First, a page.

Infoscience

Thesis

Laminated Connections for Structural Glass Applications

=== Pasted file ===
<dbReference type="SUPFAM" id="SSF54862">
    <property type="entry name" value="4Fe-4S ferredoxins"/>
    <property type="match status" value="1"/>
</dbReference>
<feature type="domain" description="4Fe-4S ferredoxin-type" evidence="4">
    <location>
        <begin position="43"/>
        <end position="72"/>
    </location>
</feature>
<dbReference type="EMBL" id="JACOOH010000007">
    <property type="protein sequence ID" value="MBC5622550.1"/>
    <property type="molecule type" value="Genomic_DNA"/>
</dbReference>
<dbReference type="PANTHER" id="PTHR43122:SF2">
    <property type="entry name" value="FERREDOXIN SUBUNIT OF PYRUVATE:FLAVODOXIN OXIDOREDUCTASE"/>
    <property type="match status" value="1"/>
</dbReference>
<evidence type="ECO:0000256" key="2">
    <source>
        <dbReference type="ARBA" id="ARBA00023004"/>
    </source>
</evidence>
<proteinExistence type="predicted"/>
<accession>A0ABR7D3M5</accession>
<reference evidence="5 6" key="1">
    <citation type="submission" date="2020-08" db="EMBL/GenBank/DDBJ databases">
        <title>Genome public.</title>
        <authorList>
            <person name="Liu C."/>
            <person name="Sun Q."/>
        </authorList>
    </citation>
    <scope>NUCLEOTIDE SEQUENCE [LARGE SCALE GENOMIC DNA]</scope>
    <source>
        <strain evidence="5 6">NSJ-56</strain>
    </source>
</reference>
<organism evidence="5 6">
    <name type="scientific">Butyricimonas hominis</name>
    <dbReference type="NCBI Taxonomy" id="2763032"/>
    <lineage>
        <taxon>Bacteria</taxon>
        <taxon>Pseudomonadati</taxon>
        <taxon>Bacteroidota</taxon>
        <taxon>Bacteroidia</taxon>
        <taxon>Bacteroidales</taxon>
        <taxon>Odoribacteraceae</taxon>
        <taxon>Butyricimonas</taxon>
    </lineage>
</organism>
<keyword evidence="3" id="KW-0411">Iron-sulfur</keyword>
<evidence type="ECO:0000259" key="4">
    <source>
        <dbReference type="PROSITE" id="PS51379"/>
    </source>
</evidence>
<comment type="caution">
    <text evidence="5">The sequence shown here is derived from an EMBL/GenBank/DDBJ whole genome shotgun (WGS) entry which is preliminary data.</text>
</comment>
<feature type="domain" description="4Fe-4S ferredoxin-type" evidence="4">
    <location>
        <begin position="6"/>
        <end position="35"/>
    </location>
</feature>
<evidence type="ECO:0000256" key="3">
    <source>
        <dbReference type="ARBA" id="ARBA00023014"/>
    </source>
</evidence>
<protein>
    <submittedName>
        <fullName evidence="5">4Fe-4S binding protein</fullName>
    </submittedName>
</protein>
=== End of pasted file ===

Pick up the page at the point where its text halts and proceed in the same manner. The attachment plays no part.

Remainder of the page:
The demand for architectural transparency has drastically increased structural use of glass in buildings and constructions. Connections between structural glass components represent one of the main critical aspects of glass engineering. In the last years, the use of adhesive connections in structural applications has been considered promising because avoids the drilling process and the high contact stress intensifications of bolted connections. This work focuses on a novel typology of adhesive connections known as laminated adhesive connections. Two transparent adhesive materials are used: the ionomer SentryGlas® (SG) from Kuraray and the Transparent Structural Silicon Adhesive (TSSA) from Dow Corning. In this work, the mechanical behaviour of laminated connections at varying temperature, strain rate and loading condition is studied by experimental, analytical and numerical investigations. The mechanical behaviour of laminated connections under shear loading is firstly experimentally investigated at varying strain rate and temperature. A variational approach is proposed to analytically describe the non-linear stress field distribution in the adhesive. Numerical analyses are then performed to quantify stress peaks and the non-linear the stress field distribution in the connection over the three dimensions. Prediction models are proposed for the computation of the shear resistance of laminated connections. The mechanical behaviour of laminated connections under tensile loading is then experimentally investigated at varying strain rate and temperature. An analytical study is performed to derive the effect of the confinement state on the stress state of the adhesive, with particular attention to the hydrostatic component of the stress tensor. FEM analyses are then used to compute the 3D temperature-dependent stress field distribution, the deviatoric and hydrostatic components of the stress tensor and to quantify the stress peaks in the adhesive. Prediction models are proposed for the computation of the tensile resistance of laminated connections. The analytical development of a new generalized failure criterion is then presented. In this study, a novel four-dimensional model that account for a generic stress state is derived. The governing equation is expressed as a function of the three-dimensional stress tensor, the temperature and the strain rate. Both deviatoric and hydrostatic energetic components are taken into consideration by means of a non-linear function of the two contributions. The proposed model is defined over four independent dimensions: the equivalent stress, the hydrostatic stress, the strain rate and the temperature. At varying strain rate and temperature, the surface evolves as a function of the strain rate and temperature values, following either a linear or logarithmic or hyperbolic-tangent law depending on the material. Additional experimental investigations are also performed by tensile-torsion tests to validate the proposed model at varying value of triaxiality. The mechanical behaviour of embedded laminated connections under pull-out force is finally experimentally investigated at different temperatures. Numerical finite element analyses are carried out and the results compared to the varying failure mode and failure location at different temperatures. A new prototype of a glass components with embedded laminated connections is proposed, focusing on post-breakage behaviour and redundancy.

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